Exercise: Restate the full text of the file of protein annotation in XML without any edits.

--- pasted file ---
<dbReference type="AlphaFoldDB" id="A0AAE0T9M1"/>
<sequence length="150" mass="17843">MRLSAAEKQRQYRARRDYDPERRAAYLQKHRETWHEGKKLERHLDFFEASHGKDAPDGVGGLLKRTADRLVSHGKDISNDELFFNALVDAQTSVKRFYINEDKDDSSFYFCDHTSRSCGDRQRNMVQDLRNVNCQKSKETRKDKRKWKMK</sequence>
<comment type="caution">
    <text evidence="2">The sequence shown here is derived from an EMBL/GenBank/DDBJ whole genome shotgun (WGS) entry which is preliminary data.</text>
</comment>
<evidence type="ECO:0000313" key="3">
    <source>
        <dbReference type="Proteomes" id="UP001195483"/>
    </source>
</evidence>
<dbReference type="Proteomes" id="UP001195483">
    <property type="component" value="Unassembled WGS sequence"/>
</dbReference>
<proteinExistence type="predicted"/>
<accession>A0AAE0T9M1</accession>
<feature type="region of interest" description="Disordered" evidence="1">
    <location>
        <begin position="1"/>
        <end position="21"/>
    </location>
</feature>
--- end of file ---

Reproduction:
<dbReference type="AlphaFoldDB" id="A0AAE0T9M1"/>
<sequence length="150" mass="17843">MRLSAAEKQRQYRARRDYDPERRAAYLQKHRETWHEGKKLERHLDFFEASHGKDAPDGVGGLLKRTADRLVSHGKDISNDELFFNALVDAQTSVKRFYINEDKDDSSFYFCDHTSRSCGDRQRNMVQDLRNVNCQKSKETRKDKRKWKMK</sequence>
<comment type="caution">
    <text evidence="2">The sequence shown here is derived from an EMBL/GenBank/DDBJ whole genome shotgun (WGS) entry which is preliminary data.</text>
</comment>
<evidence type="ECO:0000313" key="3">
    <source>
        <dbReference type="Proteomes" id="UP001195483"/>
    </source>
</evidence>
<dbReference type="Proteomes" id="UP001195483">
    <property type="component" value="Unassembled WGS sequence"/>
</dbReference>
<proteinExistence type="predicted"/>
<accession>A0AAE0T9M1</accession>
<feature type="region of interest" description="Disordered" evidence="1">
    <location>
        <begin position="1"/>
        <end position="21"/>
    </location>
</feature>